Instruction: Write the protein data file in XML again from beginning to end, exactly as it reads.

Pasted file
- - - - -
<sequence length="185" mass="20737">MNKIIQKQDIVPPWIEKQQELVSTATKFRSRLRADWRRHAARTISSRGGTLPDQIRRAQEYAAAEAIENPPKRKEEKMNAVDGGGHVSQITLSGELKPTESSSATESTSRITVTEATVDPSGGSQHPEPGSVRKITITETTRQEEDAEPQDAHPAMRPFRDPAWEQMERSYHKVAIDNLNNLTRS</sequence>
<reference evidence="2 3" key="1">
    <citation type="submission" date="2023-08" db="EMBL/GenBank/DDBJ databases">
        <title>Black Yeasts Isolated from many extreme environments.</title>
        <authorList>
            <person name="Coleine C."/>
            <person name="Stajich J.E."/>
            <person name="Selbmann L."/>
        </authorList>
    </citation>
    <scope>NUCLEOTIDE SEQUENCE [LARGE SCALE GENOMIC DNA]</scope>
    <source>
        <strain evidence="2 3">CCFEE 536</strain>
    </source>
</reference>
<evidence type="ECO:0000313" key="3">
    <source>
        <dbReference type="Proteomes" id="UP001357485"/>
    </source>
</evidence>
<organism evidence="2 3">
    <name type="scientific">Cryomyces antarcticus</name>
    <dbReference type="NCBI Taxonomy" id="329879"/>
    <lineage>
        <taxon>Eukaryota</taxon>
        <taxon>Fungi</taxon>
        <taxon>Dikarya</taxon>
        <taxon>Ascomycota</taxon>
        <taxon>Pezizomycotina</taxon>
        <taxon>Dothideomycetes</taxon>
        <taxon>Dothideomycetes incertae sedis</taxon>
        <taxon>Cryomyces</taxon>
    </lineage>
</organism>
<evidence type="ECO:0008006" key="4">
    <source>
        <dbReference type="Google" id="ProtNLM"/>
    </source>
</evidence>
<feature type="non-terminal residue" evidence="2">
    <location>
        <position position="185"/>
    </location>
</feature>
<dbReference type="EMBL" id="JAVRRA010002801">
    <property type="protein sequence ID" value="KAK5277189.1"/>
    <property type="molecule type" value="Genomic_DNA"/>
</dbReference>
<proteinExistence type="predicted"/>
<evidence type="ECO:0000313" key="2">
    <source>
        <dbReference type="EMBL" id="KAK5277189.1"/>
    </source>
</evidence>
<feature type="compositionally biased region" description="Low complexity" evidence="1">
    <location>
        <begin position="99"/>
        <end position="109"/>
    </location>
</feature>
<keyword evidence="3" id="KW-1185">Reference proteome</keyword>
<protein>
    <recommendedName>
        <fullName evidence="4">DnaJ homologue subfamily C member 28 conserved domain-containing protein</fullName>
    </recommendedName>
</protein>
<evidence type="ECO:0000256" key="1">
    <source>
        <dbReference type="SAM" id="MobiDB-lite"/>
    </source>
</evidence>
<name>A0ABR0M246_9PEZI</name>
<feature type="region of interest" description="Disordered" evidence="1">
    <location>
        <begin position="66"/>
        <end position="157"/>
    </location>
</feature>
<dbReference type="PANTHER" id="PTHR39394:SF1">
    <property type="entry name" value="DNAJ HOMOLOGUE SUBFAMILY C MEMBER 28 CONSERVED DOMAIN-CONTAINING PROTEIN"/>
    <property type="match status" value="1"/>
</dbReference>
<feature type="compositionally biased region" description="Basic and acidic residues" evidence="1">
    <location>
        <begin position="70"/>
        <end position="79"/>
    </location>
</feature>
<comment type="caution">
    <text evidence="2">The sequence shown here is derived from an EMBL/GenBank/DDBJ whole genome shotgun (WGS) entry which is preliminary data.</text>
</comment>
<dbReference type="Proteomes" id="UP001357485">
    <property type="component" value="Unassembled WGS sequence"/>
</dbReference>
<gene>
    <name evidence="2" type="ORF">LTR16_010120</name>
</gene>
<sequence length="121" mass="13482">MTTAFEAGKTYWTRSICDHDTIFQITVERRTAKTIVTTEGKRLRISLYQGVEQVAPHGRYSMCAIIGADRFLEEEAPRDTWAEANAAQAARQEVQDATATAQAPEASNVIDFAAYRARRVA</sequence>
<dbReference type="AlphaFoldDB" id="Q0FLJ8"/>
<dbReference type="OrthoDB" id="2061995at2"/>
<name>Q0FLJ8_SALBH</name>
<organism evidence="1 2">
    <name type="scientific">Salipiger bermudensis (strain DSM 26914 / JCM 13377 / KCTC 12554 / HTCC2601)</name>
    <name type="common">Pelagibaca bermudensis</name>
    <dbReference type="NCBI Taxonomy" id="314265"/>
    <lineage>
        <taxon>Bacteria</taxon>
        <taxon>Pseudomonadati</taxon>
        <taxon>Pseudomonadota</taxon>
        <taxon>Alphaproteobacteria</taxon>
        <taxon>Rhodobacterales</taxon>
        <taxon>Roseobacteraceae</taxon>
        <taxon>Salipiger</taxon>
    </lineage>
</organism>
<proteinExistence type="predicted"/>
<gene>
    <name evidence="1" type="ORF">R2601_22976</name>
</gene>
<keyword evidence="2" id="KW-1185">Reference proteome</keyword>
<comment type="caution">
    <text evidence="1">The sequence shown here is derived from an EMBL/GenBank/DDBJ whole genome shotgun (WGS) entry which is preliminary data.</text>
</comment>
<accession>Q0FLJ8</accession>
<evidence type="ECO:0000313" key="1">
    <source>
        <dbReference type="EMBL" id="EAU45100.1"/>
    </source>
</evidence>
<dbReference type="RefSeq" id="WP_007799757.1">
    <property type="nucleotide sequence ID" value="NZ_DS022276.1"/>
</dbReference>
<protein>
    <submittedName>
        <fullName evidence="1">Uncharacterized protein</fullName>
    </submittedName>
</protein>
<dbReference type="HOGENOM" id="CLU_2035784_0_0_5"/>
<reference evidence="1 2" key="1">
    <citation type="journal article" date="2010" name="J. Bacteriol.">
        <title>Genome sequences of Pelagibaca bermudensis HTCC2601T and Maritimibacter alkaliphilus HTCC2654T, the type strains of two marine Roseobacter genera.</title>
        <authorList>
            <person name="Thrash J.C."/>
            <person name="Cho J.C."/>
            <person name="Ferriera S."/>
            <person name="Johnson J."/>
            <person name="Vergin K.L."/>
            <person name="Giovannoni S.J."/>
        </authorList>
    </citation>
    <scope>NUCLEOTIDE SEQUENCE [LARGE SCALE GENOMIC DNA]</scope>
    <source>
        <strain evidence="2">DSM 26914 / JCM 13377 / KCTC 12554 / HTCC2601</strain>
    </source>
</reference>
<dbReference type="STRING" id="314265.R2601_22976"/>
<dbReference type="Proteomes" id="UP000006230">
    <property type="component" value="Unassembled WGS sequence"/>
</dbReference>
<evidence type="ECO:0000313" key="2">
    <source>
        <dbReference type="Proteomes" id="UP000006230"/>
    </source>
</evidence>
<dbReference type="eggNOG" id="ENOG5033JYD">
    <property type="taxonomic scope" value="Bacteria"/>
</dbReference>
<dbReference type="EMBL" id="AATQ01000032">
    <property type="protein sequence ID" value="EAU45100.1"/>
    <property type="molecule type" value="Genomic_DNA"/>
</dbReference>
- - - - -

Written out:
<sequence length="185" mass="20737">MNKIIQKQDIVPPWIEKQQELVSTATKFRSRLRADWRRHAARTISSRGGTLPDQIRRAQEYAAAEAIENPPKRKEEKMNAVDGGGHVSQITLSGELKPTESSSATESTSRITVTEATVDPSGGSQHPEPGSVRKITITETTRQEEDAEPQDAHPAMRPFRDPAWEQMERSYHKVAIDNLNNLTRS</sequence>
<reference evidence="2 3" key="1">
    <citation type="submission" date="2023-08" db="EMBL/GenBank/DDBJ databases">
        <title>Black Yeasts Isolated from many extreme environments.</title>
        <authorList>
            <person name="Coleine C."/>
            <person name="Stajich J.E."/>
            <person name="Selbmann L."/>
        </authorList>
    </citation>
    <scope>NUCLEOTIDE SEQUENCE [LARGE SCALE GENOMIC DNA]</scope>
    <source>
        <strain evidence="2 3">CCFEE 536</strain>
    </source>
</reference>
<evidence type="ECO:0000313" key="3">
    <source>
        <dbReference type="Proteomes" id="UP001357485"/>
    </source>
</evidence>
<organism evidence="2 3">
    <name type="scientific">Cryomyces antarcticus</name>
    <dbReference type="NCBI Taxonomy" id="329879"/>
    <lineage>
        <taxon>Eukaryota</taxon>
        <taxon>Fungi</taxon>
        <taxon>Dikarya</taxon>
        <taxon>Ascomycota</taxon>
        <taxon>Pezizomycotina</taxon>
        <taxon>Dothideomycetes</taxon>
        <taxon>Dothideomycetes incertae sedis</taxon>
        <taxon>Cryomyces</taxon>
    </lineage>
</organism>
<evidence type="ECO:0008006" key="4">
    <source>
        <dbReference type="Google" id="ProtNLM"/>
    </source>
</evidence>
<feature type="non-terminal residue" evidence="2">
    <location>
        <position position="185"/>
    </location>
</feature>
<dbReference type="EMBL" id="JAVRRA010002801">
    <property type="protein sequence ID" value="KAK5277189.1"/>
    <property type="molecule type" value="Genomic_DNA"/>
</dbReference>
<proteinExistence type="predicted"/>
<evidence type="ECO:0000313" key="2">
    <source>
        <dbReference type="EMBL" id="KAK5277189.1"/>
    </source>
</evidence>
<feature type="compositionally biased region" description="Low complexity" evidence="1">
    <location>
        <begin position="99"/>
        <end position="109"/>
    </location>
</feature>
<keyword evidence="3" id="KW-1185">Reference proteome</keyword>
<protein>
    <recommendedName>
        <fullName evidence="4">DnaJ homologue subfamily C member 28 conserved domain-containing protein</fullName>
    </recommendedName>
</protein>
<evidence type="ECO:0000256" key="1">
    <source>
        <dbReference type="SAM" id="MobiDB-lite"/>
    </source>
</evidence>
<name>A0ABR0M246_9PEZI</name>
<feature type="region of interest" description="Disordered" evidence="1">
    <location>
        <begin position="66"/>
        <end position="157"/>
    </location>
</feature>
<dbReference type="PANTHER" id="PTHR39394:SF1">
    <property type="entry name" value="DNAJ HOMOLOGUE SUBFAMILY C MEMBER 28 CONSERVED DOMAIN-CONTAINING PROTEIN"/>
    <property type="match status" value="1"/>
</dbReference>
<feature type="compositionally biased region" description="Basic and acidic residues" evidence="1">
    <location>
        <begin position="70"/>
        <end position="79"/>
    </location>
</feature>
<comment type="caution">
    <text evidence="2">The sequence shown here is derived from an EMBL/GenBank/DDBJ whole genome shotgun (WGS) entry which is preliminary data.</text>
</comment>
<dbReference type="Proteomes" id="UP001357485">
    <property type="component" value="Unassembled WGS sequence"/>
</dbReference>
<gene>
    <name evidence="2" type="ORF">LTR16_010120</name>
</gene>
<sequence length="121" mass="13482">MTTAFEAGKTYWTRSICDHDTIFQITVERRTAKTIVTTEGKRLRISLYQGVEQVAPHGRYSMCAIIGADRFLEEEAPRDTWAEANAAQAARQEVQDATATAQAPEASNVIDFAAYRARRVA</sequence>
<dbReference type="AlphaFoldDB" id="Q0FLJ8"/>
<dbReference type="OrthoDB" id="2061995at2"/>
<name>Q0FLJ8_SALBH</name>
<organism evidence="1 2">
    <name type="scientific">Salipiger bermudensis (strain DSM 26914 / JCM 13377 / KCTC 12554 / HTCC2601)</name>
    <name type="common">Pelagibaca bermudensis</name>
    <dbReference type="NCBI Taxonomy" id="314265"/>
    <lineage>
        <taxon>Bacteria</taxon>
        <taxon>Pseudomonadati</taxon>
        <taxon>Pseudomonadota</taxon>
        <taxon>Alphaproteobacteria</taxon>
        <taxon>Rhodobacterales</taxon>
        <taxon>Roseobacteraceae</taxon>
        <taxon>Salipiger</taxon>
    </lineage>
</organism>
<proteinExistence type="predicted"/>
<gene>
    <name evidence="1" type="ORF">R2601_22976</name>
</gene>
<keyword evidence="2" id="KW-1185">Reference proteome</keyword>
<comment type="caution">
    <text evidence="1">The sequence shown here is derived from an EMBL/GenBank/DDBJ whole genome shotgun (WGS) entry which is preliminary data.</text>
</comment>
<accession>Q0FLJ8</accession>
<evidence type="ECO:0000313" key="1">
    <source>
        <dbReference type="EMBL" id="EAU45100.1"/>
    </source>
</evidence>
<dbReference type="RefSeq" id="WP_007799757.1">
    <property type="nucleotide sequence ID" value="NZ_DS022276.1"/>
</dbReference>
<protein>
    <submittedName>
        <fullName evidence="1">Uncharacterized protein</fullName>
    </submittedName>
</protein>
<dbReference type="HOGENOM" id="CLU_2035784_0_0_5"/>
<reference evidence="1 2" key="1">
    <citation type="journal article" date="2010" name="J. Bacteriol.">
        <title>Genome sequences of Pelagibaca bermudensis HTCC2601T and Maritimibacter alkaliphilus HTCC2654T, the type strains of two marine Roseobacter genera.</title>
        <authorList>
            <person name="Thrash J.C."/>
            <person name="Cho J.C."/>
            <person name="Ferriera S."/>
            <person name="Johnson J."/>
            <person name="Vergin K.L."/>
            <person name="Giovannoni S.J."/>
        </authorList>
    </citation>
    <scope>NUCLEOTIDE SEQUENCE [LARGE SCALE GENOMIC DNA]</scope>
    <source>
        <strain evidence="2">DSM 26914 / JCM 13377 / KCTC 12554 / HTCC2601</strain>
    </source>
</reference>
<dbReference type="STRING" id="314265.R2601_22976"/>
<dbReference type="Proteomes" id="UP000006230">
    <property type="component" value="Unassembled WGS sequence"/>
</dbReference>
<evidence type="ECO:0000313" key="2">
    <source>
        <dbReference type="Proteomes" id="UP000006230"/>
    </source>
</evidence>
<dbReference type="eggNOG" id="ENOG5033JYD">
    <property type="taxonomic scope" value="Bacteria"/>
</dbReference>
<dbReference type="EMBL" id="AATQ01000032">
    <property type="protein sequence ID" value="EAU45100.1"/>
    <property type="molecule type" value="Genomic_DNA"/>
</dbReference>